Here we come a wassailing
What’s the solstice without a touch of celebration? Despite my general fondness towards things historical, I haven’t tried either of these recipes yet. However, they look delicious and have very positive reviews, so taste at your own discretion.
Happy Holidays to all! This blog will be going on vacation until Jan. 2nd, 2010. May you and yours be safe, warm, merry, and curious this holiday season.
Tags: optical illusions, video/animation, weather, winter
I was going to post this tomorrow, but in honor of the enormous blanket of white stuff covering the East Coast from DC northwards, I’m posting early.
Boiling Water to Ice Crystals in a Flash
On a day when temperatures are below freezing (the colder the better!), get a mug or pot of boiling water and bring it outside. Toss the water in the air (away from yourself and any innocent bystanders!) and watch the water flash freeze into a cloud of ice crystals. NB: If you do this at your school or museum, do not direct the water where ice will fall on walkways, parking lots, or visitors.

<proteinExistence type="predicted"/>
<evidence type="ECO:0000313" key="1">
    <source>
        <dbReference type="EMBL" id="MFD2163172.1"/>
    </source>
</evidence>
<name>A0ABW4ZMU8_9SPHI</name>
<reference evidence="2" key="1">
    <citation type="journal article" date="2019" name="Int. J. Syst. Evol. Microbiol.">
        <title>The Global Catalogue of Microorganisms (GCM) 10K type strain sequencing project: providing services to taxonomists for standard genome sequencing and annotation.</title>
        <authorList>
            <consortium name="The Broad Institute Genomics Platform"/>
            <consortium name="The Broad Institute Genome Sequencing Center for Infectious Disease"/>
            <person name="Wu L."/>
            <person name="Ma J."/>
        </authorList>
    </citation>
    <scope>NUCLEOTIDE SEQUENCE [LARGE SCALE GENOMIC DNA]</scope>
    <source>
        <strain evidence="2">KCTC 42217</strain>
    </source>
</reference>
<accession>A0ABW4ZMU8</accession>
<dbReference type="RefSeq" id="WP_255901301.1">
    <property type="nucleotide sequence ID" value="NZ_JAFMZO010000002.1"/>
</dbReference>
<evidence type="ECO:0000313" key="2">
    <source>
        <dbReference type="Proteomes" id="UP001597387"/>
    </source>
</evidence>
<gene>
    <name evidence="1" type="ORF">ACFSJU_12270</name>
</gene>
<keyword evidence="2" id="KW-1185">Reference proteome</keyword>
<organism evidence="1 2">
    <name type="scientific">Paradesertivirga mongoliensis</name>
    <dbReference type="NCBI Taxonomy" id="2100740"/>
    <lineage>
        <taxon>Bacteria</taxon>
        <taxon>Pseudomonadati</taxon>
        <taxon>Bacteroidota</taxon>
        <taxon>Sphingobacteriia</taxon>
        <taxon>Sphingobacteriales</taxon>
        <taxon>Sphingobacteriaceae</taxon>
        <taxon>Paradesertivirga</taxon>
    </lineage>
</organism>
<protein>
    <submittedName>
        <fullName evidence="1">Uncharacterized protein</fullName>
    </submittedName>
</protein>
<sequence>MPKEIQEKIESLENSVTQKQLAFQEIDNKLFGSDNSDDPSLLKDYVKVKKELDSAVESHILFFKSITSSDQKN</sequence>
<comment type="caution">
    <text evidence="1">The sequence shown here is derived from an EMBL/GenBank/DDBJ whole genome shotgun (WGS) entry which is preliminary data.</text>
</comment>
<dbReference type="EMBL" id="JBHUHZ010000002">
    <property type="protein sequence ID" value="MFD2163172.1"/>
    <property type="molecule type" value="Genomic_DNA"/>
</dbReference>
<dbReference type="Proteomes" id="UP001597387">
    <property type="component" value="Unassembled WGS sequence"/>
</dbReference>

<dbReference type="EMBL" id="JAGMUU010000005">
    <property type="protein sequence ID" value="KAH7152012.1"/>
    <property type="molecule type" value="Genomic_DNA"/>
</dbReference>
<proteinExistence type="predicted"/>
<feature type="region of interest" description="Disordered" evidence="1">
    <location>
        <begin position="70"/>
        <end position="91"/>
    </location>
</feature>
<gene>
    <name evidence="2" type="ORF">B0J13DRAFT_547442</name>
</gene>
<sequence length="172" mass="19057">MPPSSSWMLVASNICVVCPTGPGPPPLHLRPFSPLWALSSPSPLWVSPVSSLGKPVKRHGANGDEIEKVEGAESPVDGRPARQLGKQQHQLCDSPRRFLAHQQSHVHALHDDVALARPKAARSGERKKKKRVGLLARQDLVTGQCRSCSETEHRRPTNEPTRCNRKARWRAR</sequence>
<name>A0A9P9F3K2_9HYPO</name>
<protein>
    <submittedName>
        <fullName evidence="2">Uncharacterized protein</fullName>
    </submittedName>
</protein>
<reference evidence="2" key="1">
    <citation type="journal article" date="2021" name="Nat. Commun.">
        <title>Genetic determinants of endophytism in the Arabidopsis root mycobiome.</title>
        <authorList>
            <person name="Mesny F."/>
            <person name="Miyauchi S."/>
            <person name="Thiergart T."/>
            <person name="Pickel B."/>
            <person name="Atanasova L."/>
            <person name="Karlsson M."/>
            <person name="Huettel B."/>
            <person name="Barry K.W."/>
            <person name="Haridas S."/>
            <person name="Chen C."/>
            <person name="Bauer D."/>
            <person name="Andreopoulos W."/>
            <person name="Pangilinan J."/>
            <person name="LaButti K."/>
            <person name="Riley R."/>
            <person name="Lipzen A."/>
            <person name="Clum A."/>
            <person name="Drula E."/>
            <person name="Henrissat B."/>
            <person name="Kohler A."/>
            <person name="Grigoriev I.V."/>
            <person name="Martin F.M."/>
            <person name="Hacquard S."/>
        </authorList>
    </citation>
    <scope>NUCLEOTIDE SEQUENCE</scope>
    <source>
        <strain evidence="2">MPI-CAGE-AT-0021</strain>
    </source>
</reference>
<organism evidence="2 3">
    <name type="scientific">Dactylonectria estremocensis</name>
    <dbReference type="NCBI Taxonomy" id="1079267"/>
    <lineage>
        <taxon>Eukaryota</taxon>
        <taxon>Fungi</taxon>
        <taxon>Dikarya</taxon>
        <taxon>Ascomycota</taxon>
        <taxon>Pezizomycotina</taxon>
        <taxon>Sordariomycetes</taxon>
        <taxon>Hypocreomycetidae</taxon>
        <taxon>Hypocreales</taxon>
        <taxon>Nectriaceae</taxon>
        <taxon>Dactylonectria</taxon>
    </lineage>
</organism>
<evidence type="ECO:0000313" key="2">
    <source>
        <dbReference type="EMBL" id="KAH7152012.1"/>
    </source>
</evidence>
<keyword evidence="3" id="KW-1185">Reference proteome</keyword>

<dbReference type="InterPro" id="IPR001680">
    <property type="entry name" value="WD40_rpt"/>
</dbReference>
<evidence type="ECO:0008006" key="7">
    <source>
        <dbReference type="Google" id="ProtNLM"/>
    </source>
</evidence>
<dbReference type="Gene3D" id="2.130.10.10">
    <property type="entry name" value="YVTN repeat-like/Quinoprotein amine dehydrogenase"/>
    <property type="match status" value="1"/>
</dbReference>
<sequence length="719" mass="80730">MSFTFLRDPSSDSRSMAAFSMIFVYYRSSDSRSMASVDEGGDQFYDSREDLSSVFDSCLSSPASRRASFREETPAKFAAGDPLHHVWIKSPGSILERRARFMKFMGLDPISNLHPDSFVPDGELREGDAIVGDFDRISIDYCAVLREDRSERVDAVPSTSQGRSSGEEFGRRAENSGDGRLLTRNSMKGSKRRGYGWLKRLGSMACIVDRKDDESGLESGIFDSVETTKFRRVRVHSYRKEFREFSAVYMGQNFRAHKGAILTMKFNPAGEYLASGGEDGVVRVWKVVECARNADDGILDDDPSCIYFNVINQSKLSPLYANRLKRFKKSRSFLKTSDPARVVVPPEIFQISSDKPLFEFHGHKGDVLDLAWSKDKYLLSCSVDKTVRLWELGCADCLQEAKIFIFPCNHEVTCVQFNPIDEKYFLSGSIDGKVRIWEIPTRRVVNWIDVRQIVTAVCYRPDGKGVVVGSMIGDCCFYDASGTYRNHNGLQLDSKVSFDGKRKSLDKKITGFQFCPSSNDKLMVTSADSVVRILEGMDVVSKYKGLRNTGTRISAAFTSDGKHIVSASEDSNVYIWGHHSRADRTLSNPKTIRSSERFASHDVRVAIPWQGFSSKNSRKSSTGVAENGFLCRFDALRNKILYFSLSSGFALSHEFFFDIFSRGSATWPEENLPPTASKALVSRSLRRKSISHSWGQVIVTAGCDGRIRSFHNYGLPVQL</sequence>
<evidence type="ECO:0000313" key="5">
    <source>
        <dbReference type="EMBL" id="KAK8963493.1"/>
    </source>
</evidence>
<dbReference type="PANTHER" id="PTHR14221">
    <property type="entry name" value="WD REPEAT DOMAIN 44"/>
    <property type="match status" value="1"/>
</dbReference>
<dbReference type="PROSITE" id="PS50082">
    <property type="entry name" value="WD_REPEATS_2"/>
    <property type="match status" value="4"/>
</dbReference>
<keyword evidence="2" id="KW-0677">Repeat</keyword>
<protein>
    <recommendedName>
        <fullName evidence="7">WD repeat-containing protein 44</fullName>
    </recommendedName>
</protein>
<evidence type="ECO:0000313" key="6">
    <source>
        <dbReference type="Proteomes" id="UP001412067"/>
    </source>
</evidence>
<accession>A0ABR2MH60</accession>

Why does this happen?
All things being equal, cold water freezes faster. It takes time for the energy contained in a hot object to be transferred to a cold object. However, the rate of heat transfer is proportional to the temperature difference between the two objects, so hot water will lose heat faster than cold water. In other words, if you have water at 90 degrees C and water at 10 degrees C and the freezer is at -10 degrees C, the hot water will lose heat five times faster than the cold water; however, the cold water will still win the race. As the hot water cools it’s rate of heat transfer will decrease, so it will never catch up to the cold water.